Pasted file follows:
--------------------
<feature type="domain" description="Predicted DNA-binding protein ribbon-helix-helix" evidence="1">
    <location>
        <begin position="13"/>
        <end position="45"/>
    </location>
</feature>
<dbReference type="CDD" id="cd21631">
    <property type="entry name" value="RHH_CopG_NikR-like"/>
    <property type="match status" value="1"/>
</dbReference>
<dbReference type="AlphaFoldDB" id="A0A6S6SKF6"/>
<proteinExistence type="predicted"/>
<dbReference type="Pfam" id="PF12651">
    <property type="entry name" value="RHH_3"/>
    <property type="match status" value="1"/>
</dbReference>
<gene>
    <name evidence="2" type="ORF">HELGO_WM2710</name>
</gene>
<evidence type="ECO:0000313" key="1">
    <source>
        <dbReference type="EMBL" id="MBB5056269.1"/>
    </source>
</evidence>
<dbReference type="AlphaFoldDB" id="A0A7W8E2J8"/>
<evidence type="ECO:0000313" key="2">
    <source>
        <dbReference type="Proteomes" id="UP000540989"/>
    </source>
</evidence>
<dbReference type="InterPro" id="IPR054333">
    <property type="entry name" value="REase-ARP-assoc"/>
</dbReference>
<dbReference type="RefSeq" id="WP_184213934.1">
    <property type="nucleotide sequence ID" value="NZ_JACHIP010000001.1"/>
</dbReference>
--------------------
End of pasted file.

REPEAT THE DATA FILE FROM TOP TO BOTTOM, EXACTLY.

<feature type="domain" description="Predicted DNA-binding protein ribbon-helix-helix" evidence="1">
    <location>
        <begin position="13"/>
        <end position="45"/>
    </location>
</feature>
<dbReference type="CDD" id="cd21631">
    <property type="entry name" value="RHH_CopG_NikR-like"/>
    <property type="match status" value="1"/>
</dbReference>
<dbReference type="AlphaFoldDB" id="A0A6S6SKF6"/>
<proteinExistence type="predicted"/>
<dbReference type="Pfam" id="PF12651">
    <property type="entry name" value="RHH_3"/>
    <property type="match status" value="1"/>
</dbReference>
<gene>
    <name evidence="2" type="ORF">HELGO_WM2710</name>
</gene>
<evidence type="ECO:0000313" key="1">
    <source>
        <dbReference type="EMBL" id="MBB5056269.1"/>
    </source>
</evidence>
<dbReference type="AlphaFoldDB" id="A0A7W8E2J8"/>
<evidence type="ECO:0000313" key="2">
    <source>
        <dbReference type="Proteomes" id="UP000540989"/>
    </source>
</evidence>
<dbReference type="InterPro" id="IPR054333">
    <property type="entry name" value="REase-ARP-assoc"/>
</dbReference>
<dbReference type="RefSeq" id="WP_184213934.1">
    <property type="nucleotide sequence ID" value="NZ_JACHIP010000001.1"/>
</dbReference>